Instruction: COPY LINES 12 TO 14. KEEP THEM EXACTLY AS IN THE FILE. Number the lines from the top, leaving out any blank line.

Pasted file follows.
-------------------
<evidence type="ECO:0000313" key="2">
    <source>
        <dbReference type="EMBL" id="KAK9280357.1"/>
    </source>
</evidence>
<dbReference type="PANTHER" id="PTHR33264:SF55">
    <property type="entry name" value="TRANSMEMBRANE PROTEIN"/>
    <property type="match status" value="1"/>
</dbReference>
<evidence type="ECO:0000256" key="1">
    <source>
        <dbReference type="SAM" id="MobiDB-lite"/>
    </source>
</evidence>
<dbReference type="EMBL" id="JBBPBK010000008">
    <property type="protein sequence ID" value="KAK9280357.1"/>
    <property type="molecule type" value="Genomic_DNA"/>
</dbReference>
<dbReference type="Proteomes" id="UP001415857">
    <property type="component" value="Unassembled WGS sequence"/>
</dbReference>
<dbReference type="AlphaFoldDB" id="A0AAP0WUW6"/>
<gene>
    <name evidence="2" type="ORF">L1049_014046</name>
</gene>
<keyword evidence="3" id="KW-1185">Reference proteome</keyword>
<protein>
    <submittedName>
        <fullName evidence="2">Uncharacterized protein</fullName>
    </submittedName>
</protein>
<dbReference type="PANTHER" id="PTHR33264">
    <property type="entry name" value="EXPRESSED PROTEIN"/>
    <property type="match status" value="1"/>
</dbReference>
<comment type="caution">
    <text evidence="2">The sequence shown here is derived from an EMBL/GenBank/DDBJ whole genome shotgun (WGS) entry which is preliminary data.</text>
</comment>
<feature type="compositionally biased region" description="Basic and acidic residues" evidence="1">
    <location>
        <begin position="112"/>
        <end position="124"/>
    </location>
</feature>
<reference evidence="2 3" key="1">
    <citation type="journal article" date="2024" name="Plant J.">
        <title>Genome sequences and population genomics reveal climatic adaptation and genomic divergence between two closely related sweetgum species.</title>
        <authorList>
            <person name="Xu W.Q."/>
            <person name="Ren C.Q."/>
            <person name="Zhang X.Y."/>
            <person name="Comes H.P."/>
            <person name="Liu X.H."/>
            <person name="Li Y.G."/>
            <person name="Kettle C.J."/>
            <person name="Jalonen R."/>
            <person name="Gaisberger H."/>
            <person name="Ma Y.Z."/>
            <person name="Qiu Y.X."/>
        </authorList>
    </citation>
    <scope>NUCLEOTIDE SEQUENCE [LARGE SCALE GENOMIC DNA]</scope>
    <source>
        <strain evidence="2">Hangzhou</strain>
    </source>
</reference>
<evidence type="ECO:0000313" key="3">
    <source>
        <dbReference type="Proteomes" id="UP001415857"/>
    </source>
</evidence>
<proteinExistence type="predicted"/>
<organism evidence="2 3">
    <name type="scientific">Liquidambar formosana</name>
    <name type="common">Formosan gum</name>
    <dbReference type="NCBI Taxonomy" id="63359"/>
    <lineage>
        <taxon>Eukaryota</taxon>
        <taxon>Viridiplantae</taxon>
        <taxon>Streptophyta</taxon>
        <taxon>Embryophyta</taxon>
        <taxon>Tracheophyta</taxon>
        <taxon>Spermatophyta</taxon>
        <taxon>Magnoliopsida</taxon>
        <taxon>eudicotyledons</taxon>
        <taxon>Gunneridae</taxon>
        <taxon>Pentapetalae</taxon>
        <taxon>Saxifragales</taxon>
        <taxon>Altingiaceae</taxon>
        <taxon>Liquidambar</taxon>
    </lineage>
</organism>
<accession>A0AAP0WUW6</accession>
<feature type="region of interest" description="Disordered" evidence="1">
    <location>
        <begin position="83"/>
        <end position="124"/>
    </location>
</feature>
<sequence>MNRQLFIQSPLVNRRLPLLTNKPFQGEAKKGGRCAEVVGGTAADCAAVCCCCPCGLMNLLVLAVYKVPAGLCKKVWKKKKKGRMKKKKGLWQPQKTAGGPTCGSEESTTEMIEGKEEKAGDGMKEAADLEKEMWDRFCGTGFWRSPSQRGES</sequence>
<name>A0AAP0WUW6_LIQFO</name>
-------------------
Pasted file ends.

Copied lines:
        <dbReference type="SAM" id="MobiDB-lite"/>
    </source>
</evidence>